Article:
The spokesperson added: ‘We are working closely with all local health services and NHS England to reduce delays and we continue to bolster frontline and control room staffing as part of a range of measures to help manage the current high levels of demand.’

Doctors say patients are ‘dying in ambulances’ because of A&E overcrowding 

Medics at three Welsh hospitals have said patients are dying in ambulances while waiting for treatment due to shocking overcrowding in emergency departments.  

The doctors referenced an incident over the summer where a patient died after died in an ambulance after waiting two hours for treatment outside a hospital.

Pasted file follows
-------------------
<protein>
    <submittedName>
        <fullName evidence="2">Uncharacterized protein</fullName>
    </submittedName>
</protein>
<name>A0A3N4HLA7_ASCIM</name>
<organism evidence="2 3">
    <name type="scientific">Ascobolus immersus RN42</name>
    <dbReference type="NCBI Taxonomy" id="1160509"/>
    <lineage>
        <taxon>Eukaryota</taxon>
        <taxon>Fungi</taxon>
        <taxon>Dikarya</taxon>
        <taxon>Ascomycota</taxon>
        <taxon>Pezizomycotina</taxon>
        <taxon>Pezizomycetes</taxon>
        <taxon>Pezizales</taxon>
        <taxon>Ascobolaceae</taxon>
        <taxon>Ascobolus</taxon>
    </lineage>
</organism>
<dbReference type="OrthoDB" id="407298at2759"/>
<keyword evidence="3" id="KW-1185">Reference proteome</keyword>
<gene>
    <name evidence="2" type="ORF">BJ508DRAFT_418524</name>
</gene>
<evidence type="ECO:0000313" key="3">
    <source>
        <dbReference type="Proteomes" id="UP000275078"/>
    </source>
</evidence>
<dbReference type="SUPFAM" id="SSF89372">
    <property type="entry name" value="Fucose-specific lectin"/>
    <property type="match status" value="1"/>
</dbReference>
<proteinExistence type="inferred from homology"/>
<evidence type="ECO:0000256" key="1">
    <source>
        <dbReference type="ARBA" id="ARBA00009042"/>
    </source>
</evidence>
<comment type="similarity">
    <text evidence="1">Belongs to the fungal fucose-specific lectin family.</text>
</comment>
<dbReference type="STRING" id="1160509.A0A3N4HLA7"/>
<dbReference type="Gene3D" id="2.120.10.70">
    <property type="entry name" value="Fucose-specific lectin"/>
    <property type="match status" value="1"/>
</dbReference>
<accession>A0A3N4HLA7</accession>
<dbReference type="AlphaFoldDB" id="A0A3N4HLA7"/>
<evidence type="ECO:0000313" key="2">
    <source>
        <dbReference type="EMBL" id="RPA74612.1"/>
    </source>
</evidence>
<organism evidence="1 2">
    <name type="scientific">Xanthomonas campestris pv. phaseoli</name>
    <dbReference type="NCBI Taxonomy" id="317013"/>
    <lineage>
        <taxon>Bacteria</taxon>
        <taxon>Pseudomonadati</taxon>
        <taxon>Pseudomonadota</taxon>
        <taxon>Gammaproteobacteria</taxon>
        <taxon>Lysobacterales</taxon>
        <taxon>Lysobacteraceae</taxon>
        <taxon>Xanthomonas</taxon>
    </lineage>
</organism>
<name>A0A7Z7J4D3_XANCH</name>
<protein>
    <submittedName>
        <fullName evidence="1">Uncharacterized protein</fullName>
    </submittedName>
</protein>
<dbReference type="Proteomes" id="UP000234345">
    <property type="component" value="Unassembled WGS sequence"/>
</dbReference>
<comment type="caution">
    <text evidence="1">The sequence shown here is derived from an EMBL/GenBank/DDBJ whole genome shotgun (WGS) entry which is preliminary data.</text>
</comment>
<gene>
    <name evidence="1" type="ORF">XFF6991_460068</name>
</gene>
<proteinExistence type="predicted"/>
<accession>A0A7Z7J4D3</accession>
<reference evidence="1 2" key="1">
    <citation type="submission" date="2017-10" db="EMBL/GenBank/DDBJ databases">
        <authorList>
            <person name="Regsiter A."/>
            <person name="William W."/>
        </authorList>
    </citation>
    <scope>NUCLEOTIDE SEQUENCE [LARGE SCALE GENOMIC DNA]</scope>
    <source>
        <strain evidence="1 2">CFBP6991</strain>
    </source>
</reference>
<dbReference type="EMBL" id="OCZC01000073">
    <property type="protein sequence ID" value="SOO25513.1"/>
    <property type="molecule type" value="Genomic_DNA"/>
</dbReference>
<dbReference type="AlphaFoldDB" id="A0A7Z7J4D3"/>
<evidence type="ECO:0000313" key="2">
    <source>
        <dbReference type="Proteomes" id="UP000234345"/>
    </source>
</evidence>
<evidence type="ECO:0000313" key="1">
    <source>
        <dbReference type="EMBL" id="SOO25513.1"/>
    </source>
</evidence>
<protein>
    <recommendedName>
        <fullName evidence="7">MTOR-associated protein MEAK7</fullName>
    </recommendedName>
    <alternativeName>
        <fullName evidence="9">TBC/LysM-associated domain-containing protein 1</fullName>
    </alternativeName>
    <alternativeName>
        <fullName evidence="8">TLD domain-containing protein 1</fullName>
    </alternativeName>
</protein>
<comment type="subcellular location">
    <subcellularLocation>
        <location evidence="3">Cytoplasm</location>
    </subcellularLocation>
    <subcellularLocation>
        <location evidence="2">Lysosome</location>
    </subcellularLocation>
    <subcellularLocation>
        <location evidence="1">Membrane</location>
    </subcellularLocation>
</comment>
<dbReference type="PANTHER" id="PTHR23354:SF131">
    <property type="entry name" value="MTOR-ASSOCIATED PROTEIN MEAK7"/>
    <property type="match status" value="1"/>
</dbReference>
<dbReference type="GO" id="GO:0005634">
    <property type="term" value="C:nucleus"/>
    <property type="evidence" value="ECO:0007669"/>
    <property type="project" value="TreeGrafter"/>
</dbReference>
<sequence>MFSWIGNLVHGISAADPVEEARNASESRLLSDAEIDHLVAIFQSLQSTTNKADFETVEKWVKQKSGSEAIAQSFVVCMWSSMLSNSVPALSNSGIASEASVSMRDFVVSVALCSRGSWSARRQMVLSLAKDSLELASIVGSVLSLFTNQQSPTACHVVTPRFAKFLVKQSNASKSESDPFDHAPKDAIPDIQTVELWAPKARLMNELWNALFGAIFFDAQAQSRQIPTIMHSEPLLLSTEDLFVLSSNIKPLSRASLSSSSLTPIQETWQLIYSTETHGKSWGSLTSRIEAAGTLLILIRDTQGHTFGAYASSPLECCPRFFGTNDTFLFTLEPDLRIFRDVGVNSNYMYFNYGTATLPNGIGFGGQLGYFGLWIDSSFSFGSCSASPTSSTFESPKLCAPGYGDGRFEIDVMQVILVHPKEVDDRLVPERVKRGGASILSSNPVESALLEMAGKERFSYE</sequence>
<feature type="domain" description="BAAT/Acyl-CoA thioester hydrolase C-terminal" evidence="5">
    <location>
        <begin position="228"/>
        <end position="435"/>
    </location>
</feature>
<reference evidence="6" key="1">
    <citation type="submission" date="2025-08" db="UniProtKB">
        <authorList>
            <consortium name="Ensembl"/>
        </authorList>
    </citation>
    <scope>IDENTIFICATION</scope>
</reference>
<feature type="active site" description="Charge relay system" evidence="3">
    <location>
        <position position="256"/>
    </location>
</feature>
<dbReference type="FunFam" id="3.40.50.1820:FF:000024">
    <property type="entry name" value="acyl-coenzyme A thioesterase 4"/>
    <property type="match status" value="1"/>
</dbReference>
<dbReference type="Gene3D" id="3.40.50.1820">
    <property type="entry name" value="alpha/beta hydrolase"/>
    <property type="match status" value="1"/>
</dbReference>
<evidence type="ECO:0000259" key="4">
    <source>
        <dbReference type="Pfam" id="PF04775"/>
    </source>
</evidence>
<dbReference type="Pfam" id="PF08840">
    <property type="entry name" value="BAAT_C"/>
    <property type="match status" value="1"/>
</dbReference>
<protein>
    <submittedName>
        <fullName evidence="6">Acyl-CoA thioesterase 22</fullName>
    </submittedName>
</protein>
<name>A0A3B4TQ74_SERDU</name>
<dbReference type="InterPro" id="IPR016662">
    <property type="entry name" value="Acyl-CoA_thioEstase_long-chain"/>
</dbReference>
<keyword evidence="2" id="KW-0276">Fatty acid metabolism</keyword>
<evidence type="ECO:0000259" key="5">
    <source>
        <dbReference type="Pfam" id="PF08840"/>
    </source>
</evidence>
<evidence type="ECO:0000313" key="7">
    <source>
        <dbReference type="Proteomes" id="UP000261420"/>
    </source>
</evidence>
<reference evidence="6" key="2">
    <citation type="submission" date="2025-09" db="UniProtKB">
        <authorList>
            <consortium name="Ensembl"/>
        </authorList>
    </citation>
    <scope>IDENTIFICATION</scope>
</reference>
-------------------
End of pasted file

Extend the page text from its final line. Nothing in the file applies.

According to WalesOnline the doctors made their claims two letters sent to Betsi Cadwaladr University Health Board which manages the Ysbyty Gwynedd, Ysbyty Glan Clwyd and Wrexham Maelor hospitals.

One letter was sent in December 2020 and the other in June this year.

They wrote that while Covid exacerbated the hospitals’ overcrowding problems the issue predates the pandemic. 

Responding to the mergence of the letters, which were revealed by an freedom of Information request, the Board  said they understood the pressure staff were under and it was working to improve staff numbers and improve patient flow in emergency departments.